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Marines investigating blackface video posted on social media

More than a dozen MV-22B Ospreys and CH-53E Super Stallions with Marine Aircraft Group (MAG) 16, 3rd Marine Aircraft Wing (MAW), fly in close formation as they approach the flight line at Marine Corps Air Station Miramar, Calif., Feb. 27, after returning from a deployment with the 13th Marine Expeditionary Unit. (Marine Corps photo by Cpl. Joshua S. McAlpine)

The Marine Corps has launched an investigation into a video of two Marines in blackface while dressed in combat uniforms and making racial slurs that was posted to social media and viewed by hundreds of thousands of people.

The video was posted by a Marine assigned to Marine Corps Air Station Miramar in California, according to the Marines. The investigation is being conducted by the unit that the Marines are assigned to, the 3rd Marine Airlift Wing, according to a statement Monday from the unit. Marine officials did not identify the servicemembers who appear in the video by name.

The video initially was posted on Snapchat and then was posted on Twitter by an individual who said he shared it to point out racism in the Marine Corps.

In the video, two Marines appear in their uniforms with their faces darkened. One Marine is heard saying, “blackface.” The other Marine then places his cover onto his head and salutes as he says, “Good morning, sir.” The clip ends as the first Marine says, “Hello, monkey.” Both Marines in the video appear to be white males.

It was not clear when the video initially was posted to Snapchat, but it was shared on Twitter on Feb. 23 and since has been viewed about 250,000 times, has been shared another 7,600 times and has received at least 880 comments.

“Our leaders are committed to maintaining an environment of professionalism, dignity, and respect,” read the Marine statement emailed Monday. “3rd [Marine Airlift Wing] takes all allegations of discriminatory behavior very seriously as they stand in stark contrast of our core values of honor, courage, and commitment and do not reflect the discipline and professionalism of the Marines and sailors of 3rd MAW.’’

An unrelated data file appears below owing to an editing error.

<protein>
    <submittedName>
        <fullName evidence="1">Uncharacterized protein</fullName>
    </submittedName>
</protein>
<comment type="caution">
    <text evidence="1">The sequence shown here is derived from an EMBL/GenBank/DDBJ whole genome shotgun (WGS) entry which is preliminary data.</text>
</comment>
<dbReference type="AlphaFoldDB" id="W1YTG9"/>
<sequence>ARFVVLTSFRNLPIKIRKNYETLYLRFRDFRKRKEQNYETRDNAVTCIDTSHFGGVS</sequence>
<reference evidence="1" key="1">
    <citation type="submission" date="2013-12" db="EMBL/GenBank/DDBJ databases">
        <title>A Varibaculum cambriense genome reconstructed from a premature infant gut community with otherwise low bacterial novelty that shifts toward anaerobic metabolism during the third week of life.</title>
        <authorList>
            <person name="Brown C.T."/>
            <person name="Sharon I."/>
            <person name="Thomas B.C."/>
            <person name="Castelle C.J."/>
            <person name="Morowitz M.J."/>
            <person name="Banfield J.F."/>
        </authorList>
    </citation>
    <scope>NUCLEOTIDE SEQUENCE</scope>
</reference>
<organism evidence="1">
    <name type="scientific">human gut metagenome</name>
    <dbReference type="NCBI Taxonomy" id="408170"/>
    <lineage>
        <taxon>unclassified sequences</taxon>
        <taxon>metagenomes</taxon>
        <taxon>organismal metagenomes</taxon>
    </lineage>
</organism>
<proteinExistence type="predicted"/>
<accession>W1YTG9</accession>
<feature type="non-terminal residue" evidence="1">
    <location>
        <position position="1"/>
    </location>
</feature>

Spokespersons for the Corps declined to answer additional questions, including whether the Marines had been punished or what kind of punishment they could face.

The incident comes in the weeks after top Virginia officials received major media attention and calls for their resignation after admitting to donning blackface in the past. Gov. Ralph Northam and Attorney General Mark Herring, both Democrats, last month admitted to darkening their faces decades ago as part of costumes depicting black entertainers.

Blackface traces its roots to minstrel shows in the 1830s in which white performers darkened their faces, typically with burnt cork or shoe polish, and wore tattered clothing to depict black slaves in the American south, according to the National Museum of African American History and Culture. The performers would portray black people as “lazy, ignorant, superstitious, hypersexual, and prone to thievery and cowardice,” according to information on the museum’s website.

KPBS, a public broadcasting station in San Diego, identified one of the Marines in the video as Zach Highfield, alleging the video initially was posted to his Snapchat account.

Highfield told the station that he and the other Marine, whose name remained unknown Monday, wore charcoal face-cleansing masks in the video. He said he did not intend to post the video and added he would take responsibility for his actions.

“It looks a lot worse than it is,” Highfield told KPBS, the station reported. “It was a bad mistake. We had no intention to offend.”


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